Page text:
Almost all works, even very minor ones potentially constitute “development” under the Planning and Development act. Pragmatic considerations require that minor works and certain other categories of work, should not require planning permission. Accordingly. the Planning and Development Acts and regulations under them, deem certain development to be exempt from the requirement for planning permission.
Certain works are exempt because they are regulated in a different manner. For example, works by local authorities and governmental authorities are exempt. They are, however, subject to a separate regime which involves an element of prior public consultation and due process.
The Planning Act itself designates certain works to be exempt. This includes many important exemptions. Most of the detailed exemptions are specified in the schedule to the Planning and Development regulations made under the Act. By being specified in regulations, there is flexibility and they may be readily amended, from time to time as circumstances require.
The Minister for the Environment and Local Government may exempt development of particular types and classes subject to conditions, where he is of the opinion that either by reason of their size, nature or limited effect on their surroundings that development of that class, would not offend against the principles of proper planning and development.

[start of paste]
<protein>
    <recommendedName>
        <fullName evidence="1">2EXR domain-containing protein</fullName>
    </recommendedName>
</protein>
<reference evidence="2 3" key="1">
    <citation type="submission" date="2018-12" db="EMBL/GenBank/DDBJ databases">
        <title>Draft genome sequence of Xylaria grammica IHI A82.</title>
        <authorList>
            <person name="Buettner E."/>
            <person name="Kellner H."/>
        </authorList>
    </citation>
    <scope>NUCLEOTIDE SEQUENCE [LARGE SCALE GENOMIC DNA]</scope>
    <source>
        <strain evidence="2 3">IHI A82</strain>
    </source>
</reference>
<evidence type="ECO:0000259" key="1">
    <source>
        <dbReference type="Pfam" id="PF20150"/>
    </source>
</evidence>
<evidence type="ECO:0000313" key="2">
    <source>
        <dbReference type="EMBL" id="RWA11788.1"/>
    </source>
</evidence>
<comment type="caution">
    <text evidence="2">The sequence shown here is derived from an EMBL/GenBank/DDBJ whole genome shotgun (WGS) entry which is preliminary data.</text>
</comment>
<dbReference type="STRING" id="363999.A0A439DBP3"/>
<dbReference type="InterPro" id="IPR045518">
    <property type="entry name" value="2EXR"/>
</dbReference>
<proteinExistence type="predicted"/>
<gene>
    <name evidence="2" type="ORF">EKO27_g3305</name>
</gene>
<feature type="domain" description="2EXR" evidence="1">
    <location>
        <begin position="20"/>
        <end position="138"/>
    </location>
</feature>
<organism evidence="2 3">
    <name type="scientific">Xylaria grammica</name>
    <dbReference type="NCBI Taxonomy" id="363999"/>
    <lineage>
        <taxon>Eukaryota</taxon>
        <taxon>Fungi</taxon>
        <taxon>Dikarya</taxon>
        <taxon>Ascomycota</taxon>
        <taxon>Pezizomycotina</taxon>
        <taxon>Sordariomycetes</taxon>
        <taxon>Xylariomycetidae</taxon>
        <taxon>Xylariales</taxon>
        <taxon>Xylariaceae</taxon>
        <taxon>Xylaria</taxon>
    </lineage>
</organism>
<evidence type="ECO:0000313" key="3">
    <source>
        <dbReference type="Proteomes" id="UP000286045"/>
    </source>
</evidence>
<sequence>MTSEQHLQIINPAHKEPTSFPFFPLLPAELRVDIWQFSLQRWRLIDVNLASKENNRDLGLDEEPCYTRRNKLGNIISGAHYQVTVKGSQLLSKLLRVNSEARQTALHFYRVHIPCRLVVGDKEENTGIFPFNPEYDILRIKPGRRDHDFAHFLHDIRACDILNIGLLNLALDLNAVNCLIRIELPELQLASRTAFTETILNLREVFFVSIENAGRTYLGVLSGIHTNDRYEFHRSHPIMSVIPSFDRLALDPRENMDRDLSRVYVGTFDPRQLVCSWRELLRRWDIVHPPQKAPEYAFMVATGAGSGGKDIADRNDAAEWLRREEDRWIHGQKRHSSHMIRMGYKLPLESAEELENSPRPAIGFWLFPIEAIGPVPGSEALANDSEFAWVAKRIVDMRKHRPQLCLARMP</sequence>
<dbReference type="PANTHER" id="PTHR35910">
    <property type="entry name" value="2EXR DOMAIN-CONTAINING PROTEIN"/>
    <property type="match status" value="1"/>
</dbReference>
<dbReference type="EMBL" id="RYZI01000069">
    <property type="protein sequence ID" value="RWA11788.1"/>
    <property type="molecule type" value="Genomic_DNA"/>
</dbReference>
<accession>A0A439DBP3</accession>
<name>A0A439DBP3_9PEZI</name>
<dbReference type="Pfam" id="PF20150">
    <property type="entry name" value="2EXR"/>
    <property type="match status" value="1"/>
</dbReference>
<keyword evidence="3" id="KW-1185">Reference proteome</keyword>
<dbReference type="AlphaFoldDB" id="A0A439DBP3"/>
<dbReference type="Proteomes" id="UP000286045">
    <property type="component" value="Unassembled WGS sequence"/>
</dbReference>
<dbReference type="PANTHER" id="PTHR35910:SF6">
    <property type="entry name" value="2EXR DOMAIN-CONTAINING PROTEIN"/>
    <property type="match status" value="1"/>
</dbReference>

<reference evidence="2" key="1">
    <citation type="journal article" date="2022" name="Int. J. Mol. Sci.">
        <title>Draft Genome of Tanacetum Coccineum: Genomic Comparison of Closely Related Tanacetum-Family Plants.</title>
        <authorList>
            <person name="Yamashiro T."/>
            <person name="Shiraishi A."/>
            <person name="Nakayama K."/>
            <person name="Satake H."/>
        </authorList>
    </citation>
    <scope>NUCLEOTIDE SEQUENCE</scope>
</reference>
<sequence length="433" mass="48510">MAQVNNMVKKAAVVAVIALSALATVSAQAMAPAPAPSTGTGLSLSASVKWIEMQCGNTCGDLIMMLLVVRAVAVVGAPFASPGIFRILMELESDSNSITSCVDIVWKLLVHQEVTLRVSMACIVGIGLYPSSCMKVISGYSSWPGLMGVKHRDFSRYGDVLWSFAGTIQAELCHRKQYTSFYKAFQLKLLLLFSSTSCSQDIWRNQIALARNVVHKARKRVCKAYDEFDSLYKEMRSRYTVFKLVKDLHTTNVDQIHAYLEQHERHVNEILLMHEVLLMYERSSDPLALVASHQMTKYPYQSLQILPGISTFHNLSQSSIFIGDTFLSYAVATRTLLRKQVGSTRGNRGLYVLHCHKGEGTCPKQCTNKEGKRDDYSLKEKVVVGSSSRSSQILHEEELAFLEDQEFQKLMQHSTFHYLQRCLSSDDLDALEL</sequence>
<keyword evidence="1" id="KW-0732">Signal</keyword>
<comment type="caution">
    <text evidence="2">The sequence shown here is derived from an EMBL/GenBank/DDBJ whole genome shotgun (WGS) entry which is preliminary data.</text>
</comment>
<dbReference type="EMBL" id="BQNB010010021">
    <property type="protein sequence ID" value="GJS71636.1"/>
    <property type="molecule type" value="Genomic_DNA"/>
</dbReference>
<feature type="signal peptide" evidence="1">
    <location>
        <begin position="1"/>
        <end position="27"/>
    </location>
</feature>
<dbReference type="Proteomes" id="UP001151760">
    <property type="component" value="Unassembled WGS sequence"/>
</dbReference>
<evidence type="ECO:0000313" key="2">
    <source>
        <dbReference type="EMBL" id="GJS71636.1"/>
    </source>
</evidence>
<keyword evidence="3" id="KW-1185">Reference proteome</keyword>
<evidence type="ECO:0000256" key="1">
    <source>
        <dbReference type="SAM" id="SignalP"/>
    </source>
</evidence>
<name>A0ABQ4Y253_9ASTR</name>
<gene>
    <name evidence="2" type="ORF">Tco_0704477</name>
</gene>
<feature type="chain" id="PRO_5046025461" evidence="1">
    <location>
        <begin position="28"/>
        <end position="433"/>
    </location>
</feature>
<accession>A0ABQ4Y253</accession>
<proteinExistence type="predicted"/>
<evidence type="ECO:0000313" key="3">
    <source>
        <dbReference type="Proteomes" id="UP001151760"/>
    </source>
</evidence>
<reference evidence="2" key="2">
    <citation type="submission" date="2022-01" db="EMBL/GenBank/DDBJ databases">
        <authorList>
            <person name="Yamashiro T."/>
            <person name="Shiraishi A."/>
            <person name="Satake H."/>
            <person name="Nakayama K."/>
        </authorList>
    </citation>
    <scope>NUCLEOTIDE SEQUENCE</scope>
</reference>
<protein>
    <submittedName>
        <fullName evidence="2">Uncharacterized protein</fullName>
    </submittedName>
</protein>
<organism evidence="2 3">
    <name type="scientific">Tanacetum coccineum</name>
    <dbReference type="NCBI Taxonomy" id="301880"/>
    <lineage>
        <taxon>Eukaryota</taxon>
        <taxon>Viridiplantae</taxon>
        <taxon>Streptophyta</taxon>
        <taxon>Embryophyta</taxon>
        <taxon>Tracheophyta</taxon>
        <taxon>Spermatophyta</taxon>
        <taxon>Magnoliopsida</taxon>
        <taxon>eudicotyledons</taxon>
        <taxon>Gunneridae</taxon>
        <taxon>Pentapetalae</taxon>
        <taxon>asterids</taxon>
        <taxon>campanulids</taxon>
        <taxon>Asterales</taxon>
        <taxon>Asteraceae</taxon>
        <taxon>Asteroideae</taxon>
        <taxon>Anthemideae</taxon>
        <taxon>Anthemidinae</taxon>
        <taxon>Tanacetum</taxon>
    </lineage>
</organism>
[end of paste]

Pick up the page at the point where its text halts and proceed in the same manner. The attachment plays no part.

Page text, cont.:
The Minister may provide for exemptions where the development is authorised or required to be authorised under enactment by way of license or approval, which requires consultation with members of the public, albeit not necessarily requiring a decision by an independent body. This latter category covers exempt development by the public, state and local authorities themselves.
The Schedules to the planning and development regulations set out classes of exempt development. The classes of exempt development have varied over time since 1964. In broad terms, the general trend has been to increase the scope and size of potential extensions and other exempt for dwelling houses. Another contrary trend has been to impose more conditions on exemption.
The exempt development regulations deal with works and change of use. They spell out the conditions under which minor works are exempt. They define categories of use. In broad terms, a change of use within the categories is exempt.